Title: Catalytic microreactor with immobilised silver nanocluster for organic pollutant removal from water

Authors: Mehdi Habibi; Amine Barkallah; Stéphanie Ognier; Jafar Mostafavi-Amjad; Hamid R.M. Khalesifard; Michael Tatoulian; Noushine Shahidzadeh; Daniel Bonn

Addresses: Institute of Physics, University of Amsterdam, Science Park 904, 1098 XH Amsterdam, The Netherlands; Department of Physics, Institute for Advanced Studies in Basic Sciences (IASBS), Zanjan 45137-66731, Iran ' UPMC, Univ. Paris 06, 4 Place Jussieu, 75005 Paris, France ' UPMC, Univ. Paris 06, 4 Place Jussieu, 75005 Paris, France; Institut de Recherche de Chimie Paris – ENSCP/CNRS, UMR 8247, 11 rue Pierre et Marie Curie, 75005 Paris, France ' Department of Physics, Institute for Advanced Studies in Basic Sciences (IASBS), Zanjan 45137-66731, Iran ' Department of Physics, Institute for Advanced Studies in Basic Sciences (IASBS), Zanjan 45137-66731, Iran ' Institut de Recherche de Chimie Paris – ENSCP/CNRS, UMR 8247, 11 rue Pierre et Marie Curie, 75005 Paris, France ' Institute of Physics, University of Amsterdam, Science Park 904, 1098 XH Amsterdam, The Netherlands ' Institute of Physics, University of Amsterdam, Science Park 904, 1098 XH Amsterdam, The Netherlands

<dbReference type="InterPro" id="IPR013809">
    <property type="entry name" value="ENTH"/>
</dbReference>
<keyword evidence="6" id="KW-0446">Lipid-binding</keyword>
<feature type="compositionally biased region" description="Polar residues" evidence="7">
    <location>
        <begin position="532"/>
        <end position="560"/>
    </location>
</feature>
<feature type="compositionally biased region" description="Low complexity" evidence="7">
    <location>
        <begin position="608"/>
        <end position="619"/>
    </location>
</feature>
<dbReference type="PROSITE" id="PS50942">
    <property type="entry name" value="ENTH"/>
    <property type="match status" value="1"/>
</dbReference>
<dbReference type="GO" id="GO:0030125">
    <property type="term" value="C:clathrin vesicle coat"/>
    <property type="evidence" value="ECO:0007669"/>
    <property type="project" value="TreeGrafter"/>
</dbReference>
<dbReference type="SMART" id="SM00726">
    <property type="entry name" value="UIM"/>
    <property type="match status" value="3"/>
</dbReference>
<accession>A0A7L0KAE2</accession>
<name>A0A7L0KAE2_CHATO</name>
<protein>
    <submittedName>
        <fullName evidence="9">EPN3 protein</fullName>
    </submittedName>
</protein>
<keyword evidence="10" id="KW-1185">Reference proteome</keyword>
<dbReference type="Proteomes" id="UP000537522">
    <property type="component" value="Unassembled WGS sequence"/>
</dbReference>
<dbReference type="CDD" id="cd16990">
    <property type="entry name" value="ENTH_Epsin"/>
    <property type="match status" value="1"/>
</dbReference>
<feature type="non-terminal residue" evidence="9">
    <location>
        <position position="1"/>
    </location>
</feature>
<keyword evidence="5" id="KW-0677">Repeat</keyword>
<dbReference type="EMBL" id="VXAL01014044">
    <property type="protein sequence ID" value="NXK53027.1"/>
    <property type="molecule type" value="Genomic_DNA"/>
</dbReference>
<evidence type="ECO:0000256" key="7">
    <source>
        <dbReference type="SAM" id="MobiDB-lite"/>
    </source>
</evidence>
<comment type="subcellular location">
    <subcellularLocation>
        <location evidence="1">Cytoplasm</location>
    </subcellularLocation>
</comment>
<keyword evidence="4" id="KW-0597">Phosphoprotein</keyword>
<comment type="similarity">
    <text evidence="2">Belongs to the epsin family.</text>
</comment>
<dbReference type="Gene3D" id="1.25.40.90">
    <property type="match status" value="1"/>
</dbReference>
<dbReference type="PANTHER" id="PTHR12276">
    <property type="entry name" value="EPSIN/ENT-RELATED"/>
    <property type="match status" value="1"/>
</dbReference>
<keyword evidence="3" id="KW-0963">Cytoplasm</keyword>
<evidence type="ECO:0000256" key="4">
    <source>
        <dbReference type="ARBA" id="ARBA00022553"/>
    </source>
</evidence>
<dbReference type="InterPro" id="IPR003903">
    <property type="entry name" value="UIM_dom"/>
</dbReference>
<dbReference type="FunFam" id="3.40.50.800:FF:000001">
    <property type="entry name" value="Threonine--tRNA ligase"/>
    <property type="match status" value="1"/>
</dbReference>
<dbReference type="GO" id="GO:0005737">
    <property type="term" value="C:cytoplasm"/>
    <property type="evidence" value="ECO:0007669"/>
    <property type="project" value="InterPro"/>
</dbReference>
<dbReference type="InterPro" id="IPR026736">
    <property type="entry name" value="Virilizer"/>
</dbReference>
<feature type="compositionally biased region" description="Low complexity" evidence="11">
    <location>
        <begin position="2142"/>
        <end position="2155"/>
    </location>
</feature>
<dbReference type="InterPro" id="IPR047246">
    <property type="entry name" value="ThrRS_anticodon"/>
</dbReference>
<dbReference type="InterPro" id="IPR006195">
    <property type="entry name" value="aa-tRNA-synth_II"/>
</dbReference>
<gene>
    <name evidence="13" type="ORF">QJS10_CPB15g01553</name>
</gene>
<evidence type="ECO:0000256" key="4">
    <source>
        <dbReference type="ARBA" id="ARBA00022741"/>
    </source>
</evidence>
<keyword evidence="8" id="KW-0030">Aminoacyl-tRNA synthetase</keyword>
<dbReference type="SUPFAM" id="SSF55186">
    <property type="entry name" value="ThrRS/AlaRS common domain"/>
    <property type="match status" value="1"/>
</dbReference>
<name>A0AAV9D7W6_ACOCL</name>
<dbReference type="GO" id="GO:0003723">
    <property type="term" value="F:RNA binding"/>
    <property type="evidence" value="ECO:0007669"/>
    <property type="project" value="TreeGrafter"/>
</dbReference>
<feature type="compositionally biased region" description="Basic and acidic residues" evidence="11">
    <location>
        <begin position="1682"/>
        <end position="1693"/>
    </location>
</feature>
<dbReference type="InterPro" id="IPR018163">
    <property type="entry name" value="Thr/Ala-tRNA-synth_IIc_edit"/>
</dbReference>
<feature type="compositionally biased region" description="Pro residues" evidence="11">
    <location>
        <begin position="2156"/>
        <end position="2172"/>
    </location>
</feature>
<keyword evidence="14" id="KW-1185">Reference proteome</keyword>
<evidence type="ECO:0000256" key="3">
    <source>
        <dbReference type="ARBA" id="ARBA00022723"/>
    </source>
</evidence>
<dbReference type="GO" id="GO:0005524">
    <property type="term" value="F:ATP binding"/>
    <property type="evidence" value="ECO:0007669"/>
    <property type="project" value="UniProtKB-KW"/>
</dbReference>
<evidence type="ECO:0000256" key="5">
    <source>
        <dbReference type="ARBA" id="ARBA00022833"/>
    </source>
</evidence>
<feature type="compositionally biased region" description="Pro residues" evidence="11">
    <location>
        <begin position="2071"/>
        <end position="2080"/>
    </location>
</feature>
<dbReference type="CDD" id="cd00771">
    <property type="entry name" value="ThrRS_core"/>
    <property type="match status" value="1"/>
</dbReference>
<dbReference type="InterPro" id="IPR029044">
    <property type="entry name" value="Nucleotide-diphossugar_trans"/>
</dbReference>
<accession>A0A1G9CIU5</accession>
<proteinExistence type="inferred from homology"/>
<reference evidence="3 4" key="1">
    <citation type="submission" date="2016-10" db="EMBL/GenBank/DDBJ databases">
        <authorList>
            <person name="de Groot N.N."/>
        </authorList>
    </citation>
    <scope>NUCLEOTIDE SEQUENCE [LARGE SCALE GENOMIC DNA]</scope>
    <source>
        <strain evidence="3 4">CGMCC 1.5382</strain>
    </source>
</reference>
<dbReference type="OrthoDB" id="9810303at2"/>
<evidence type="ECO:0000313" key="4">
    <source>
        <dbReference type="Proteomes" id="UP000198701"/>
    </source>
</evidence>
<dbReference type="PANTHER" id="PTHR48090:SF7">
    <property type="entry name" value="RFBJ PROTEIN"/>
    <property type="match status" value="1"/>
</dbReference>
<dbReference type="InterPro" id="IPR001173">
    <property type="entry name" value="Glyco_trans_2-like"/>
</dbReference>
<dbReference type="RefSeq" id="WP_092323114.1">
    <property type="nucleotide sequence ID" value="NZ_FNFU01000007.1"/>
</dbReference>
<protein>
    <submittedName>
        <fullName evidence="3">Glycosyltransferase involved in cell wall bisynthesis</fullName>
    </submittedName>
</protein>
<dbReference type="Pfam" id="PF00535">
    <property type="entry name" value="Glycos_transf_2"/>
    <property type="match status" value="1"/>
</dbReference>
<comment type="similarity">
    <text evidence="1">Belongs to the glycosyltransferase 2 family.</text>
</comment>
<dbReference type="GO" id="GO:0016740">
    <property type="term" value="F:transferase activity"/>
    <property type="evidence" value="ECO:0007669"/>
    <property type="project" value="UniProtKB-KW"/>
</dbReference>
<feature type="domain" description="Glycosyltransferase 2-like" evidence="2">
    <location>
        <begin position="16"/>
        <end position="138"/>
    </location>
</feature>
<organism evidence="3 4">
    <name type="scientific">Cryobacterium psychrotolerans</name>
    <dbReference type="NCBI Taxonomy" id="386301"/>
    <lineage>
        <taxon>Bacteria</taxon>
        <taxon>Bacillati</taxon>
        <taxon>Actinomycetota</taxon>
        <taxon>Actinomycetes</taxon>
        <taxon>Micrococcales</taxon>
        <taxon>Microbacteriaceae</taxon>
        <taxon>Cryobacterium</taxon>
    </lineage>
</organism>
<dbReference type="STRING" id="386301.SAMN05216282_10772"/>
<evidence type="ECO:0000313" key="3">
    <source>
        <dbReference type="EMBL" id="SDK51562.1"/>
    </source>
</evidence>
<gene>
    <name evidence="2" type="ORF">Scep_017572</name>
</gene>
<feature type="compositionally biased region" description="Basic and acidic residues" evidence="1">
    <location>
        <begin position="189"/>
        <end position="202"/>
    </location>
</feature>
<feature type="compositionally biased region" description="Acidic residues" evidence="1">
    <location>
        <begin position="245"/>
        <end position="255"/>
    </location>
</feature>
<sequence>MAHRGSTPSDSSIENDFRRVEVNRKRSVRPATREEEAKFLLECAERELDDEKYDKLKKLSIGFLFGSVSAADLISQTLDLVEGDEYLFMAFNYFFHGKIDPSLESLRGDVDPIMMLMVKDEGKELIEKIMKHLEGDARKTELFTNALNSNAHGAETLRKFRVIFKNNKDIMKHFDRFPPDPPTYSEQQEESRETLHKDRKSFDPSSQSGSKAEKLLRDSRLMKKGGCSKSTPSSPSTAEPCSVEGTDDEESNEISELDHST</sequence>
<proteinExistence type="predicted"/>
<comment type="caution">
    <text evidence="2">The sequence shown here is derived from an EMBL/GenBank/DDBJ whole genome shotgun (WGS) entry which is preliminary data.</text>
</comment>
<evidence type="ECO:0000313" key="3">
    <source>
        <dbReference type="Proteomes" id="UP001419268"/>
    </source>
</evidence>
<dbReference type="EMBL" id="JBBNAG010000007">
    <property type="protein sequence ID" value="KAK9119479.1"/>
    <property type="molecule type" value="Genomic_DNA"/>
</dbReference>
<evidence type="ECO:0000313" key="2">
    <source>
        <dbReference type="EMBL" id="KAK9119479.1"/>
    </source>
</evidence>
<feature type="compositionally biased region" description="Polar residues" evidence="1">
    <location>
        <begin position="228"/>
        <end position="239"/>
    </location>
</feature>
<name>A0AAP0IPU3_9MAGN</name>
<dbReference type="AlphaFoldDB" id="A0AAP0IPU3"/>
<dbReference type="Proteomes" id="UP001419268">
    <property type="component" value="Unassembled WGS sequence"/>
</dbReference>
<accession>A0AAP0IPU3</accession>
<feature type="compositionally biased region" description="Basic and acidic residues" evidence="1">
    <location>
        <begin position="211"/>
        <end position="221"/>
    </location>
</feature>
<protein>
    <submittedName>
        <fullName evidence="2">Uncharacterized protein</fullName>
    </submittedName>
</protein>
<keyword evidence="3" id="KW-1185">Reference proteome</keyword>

Abstract: The use of microchannels for catalytic reactions represents a considerable experimental opportunity, because of the high surface area to volume ratio these devices typically have. However, incorporating catalysts into microfluidic devices has proven technically challenging. We report the development of a new type of microfluidic device that has a catalytically active metal surface with a large active area built into one of the walls that constitute the microchannel. We test the catalytical activity on an important chemical reaction for drinking water purification: the catalytic ozonation of a typical organic pollutant that is otherwise difficult to remove from the water. pCBA was chosen as model pollutant since it is known to have slow reaction rates with molecular ozone and hence to pose problems in water purification. We find that the catalytic microreactor increases the overall reaction rate by a factor 350 compared to the bulk reaction, owing to both the catalytic activity and the confinement, and is thus highly efficient even for very short residence times.

Keywords: catalytic microreactors; silver nanoclusters; drinking water; water purification; immobilised catalysts; ion exchanged glass; nanotechnology; organic pollutants; pollutant removal; water pollution; microchannels; microfluidic devices.

DOI: 10.1504/IJNT.2016.080354

International Journal of Nanotechnology, 2016 Vol.13 No.10/11/12, pp.724 - 733

Published online: 11 Nov 2016 *

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